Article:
So, it’s been a couple weeks since my last post and it’s with good reason. Two weeks ago, I had my family vacation and attended the Realm Makers writers conference. Since then I’ve had a flurry of things to get done in advance of the four book releases I have later this year (YEAH, FOUR!). With so many good things it might seem strange that I’m thinking about running, but just bear with me and hopefully I’ll make some sense.

Writing conferences are a wonderful intersection of dichotomies. For instance, if you’ve gone to one you’ve been to every one of them. Yet, every one of them is distinct and valuable. They consciously stir in you the core and purest urges as a writer in an exciting way, even if you unconsciously already were acting on those urges and core tenets in the proper way. It’s a strange refueling process that you’re hard pressed to believe until you’re actively participating in one. It helps having authors like Tosca Lee and James L Rubart deliver key notes that detail the challenges they overcame in order to reach the level of success they have in their careers.

At a Christian fiction writers conference, it’s also encouraging to be reminded that success for believers doesn’t reside within the scope of financial or critical success but in fulfilling the calling God has placed on your life. It can be difficult to say impacting a single reader is a worthwhile career, particularly if that one reader was in your immediate family or friend circle. But if that impact is in their relationship with Christ the importance and potency of that impact has eternal reverberations.

I’ve taken a bit to post this in large part because of how busy I’ve been, but also because I realized at a certain point I wanted to take a breath and have some perspective on what a conference is and isn’t. The paragraphs above were how I felt and wrote the week of the conference, while I was still freshly infused with optimism and renewed zeal. But coming home is like stepping out of Willy Wonka’s factory back onto the grimy streets of industrialized London again. And I think that’s healthy, because conferences are as I said a boost, but boosts fade over time. They’re not the whole race.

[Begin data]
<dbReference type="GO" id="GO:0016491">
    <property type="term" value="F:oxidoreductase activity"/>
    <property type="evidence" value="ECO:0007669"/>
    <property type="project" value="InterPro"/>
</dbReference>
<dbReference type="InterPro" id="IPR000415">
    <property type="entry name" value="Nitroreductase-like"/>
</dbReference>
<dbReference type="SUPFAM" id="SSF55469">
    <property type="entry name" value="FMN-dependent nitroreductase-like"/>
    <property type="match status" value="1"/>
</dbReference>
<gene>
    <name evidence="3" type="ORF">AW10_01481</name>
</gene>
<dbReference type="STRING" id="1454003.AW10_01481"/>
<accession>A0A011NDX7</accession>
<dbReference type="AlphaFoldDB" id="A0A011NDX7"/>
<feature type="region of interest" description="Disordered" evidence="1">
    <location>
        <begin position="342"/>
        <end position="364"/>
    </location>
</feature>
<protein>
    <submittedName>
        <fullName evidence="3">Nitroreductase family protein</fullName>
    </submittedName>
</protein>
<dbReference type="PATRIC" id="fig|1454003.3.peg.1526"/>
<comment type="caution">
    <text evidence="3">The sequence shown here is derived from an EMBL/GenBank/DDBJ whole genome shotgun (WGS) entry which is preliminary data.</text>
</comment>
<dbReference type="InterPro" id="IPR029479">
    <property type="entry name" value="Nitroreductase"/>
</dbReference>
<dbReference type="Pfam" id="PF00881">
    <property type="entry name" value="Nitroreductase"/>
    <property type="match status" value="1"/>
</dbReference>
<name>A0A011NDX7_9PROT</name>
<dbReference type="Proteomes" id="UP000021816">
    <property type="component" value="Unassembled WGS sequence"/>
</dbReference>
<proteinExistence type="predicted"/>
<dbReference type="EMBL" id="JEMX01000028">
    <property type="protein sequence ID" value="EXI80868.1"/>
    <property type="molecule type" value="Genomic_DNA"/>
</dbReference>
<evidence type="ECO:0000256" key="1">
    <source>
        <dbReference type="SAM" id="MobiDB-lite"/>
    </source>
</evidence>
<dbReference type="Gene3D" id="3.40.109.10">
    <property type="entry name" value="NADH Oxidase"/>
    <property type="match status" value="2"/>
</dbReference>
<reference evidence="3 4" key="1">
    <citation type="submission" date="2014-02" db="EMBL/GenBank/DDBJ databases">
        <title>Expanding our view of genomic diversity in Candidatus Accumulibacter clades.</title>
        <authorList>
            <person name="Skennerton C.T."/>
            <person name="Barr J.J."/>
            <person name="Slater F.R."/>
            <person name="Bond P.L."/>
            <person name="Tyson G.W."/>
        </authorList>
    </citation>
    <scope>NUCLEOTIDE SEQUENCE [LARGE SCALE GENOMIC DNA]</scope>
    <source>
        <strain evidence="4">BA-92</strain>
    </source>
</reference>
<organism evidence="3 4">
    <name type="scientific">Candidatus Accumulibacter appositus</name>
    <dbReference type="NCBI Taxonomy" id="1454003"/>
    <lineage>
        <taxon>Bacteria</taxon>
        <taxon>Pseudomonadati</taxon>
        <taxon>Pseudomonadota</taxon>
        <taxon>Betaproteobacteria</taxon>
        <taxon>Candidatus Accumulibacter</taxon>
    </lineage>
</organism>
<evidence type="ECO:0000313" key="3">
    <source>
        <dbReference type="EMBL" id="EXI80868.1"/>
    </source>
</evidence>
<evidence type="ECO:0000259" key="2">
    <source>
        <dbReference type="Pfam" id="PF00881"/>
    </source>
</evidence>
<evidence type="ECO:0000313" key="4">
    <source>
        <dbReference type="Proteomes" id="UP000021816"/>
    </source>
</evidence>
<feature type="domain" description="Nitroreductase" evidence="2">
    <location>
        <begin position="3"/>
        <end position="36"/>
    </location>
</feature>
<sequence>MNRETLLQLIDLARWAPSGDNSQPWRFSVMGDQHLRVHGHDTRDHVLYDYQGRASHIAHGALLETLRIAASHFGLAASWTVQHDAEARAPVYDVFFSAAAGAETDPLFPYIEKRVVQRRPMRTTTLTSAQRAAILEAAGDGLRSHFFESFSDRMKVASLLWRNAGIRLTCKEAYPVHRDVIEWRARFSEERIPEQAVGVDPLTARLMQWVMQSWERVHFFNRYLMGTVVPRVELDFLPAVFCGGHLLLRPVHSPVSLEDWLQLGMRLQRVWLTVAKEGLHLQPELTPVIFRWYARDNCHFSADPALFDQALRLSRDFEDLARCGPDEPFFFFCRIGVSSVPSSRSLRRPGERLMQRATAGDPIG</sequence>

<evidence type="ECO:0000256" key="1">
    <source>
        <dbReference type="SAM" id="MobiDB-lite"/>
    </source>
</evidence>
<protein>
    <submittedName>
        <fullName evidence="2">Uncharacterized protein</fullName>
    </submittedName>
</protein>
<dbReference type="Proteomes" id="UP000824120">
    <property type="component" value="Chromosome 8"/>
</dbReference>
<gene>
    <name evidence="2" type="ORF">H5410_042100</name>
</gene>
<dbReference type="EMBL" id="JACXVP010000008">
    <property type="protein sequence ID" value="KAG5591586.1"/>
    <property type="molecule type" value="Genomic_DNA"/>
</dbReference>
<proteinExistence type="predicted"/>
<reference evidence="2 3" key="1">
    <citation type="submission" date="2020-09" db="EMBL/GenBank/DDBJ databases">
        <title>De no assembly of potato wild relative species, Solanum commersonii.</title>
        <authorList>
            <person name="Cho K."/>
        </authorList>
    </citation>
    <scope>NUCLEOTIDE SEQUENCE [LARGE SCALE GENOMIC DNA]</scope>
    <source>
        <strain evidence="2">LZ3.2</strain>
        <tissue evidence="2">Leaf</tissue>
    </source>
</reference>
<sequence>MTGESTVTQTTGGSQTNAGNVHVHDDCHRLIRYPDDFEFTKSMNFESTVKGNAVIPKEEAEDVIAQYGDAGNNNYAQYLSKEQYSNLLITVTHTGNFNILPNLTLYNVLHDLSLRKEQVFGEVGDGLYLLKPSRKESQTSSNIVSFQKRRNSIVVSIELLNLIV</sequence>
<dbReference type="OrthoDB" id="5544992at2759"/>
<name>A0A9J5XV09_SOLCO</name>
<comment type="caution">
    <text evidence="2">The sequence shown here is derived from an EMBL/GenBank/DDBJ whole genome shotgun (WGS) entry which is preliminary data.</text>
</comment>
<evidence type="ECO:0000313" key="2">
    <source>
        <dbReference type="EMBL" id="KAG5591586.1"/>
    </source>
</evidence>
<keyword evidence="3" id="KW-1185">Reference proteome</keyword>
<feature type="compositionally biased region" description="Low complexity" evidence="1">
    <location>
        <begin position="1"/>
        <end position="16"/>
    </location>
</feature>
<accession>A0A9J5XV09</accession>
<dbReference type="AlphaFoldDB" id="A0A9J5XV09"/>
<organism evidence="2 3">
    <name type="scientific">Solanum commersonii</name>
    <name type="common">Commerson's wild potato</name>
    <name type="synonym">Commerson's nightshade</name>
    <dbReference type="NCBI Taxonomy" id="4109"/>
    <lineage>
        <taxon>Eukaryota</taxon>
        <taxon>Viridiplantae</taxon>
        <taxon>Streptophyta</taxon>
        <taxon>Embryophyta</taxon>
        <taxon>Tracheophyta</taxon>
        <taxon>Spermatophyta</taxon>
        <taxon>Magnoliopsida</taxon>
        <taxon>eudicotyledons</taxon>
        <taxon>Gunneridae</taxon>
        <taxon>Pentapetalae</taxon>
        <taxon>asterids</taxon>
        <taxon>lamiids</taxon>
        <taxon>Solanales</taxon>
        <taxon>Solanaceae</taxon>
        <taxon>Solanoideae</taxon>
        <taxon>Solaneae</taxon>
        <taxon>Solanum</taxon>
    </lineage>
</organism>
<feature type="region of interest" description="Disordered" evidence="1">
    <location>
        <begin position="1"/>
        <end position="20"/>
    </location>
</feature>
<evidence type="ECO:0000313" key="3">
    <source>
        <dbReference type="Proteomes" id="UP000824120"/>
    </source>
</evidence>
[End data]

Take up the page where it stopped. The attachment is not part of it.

Events likes conferences can encourage and pick you up, but they can’t run the length of the course or get you to the end you’re seeking. Not even if they end in a new book contract, landing your dream agent, or making great connections that last throughout your career. Life and the nature of publishing ensure that there will be hurdles and trips and falls and heat and booing from onlookers and side stitches and shin pain and all manner of adversities that will make you want to quit. A week after the conference those hard realities already began to hit me and that conference high looks so far away now.

But I wasn’t running to get to that conference peak. Just like I’m not running to get my next book released or written or win an award or hit the bestseller lists. I’m not even running to make a career of ticking off that list of achievements. Writing, like every facet of my life, is part of a bigger race, the biggest in fact. The one that leads towards a city unlike any other and to which I’ll race till the last of my days knowing I’ll never reach there on my own. It’s the race the Apostle Paul spoke of in his letter found in 2 Timothy. The race of faith. Every endeavor is another step on that path or it’s a detour from it. My prayer and aim is that I use what I learned at the conference and the perspective from it to keep my eyes on Jesus the Author and Perfecter of my faith, through Whom, with Whom, and for Whom every word I write, or will, and every step I take is devoted. Remembering that makes the road ahead look so much more bearable. I hope it’s one you’re on as well.



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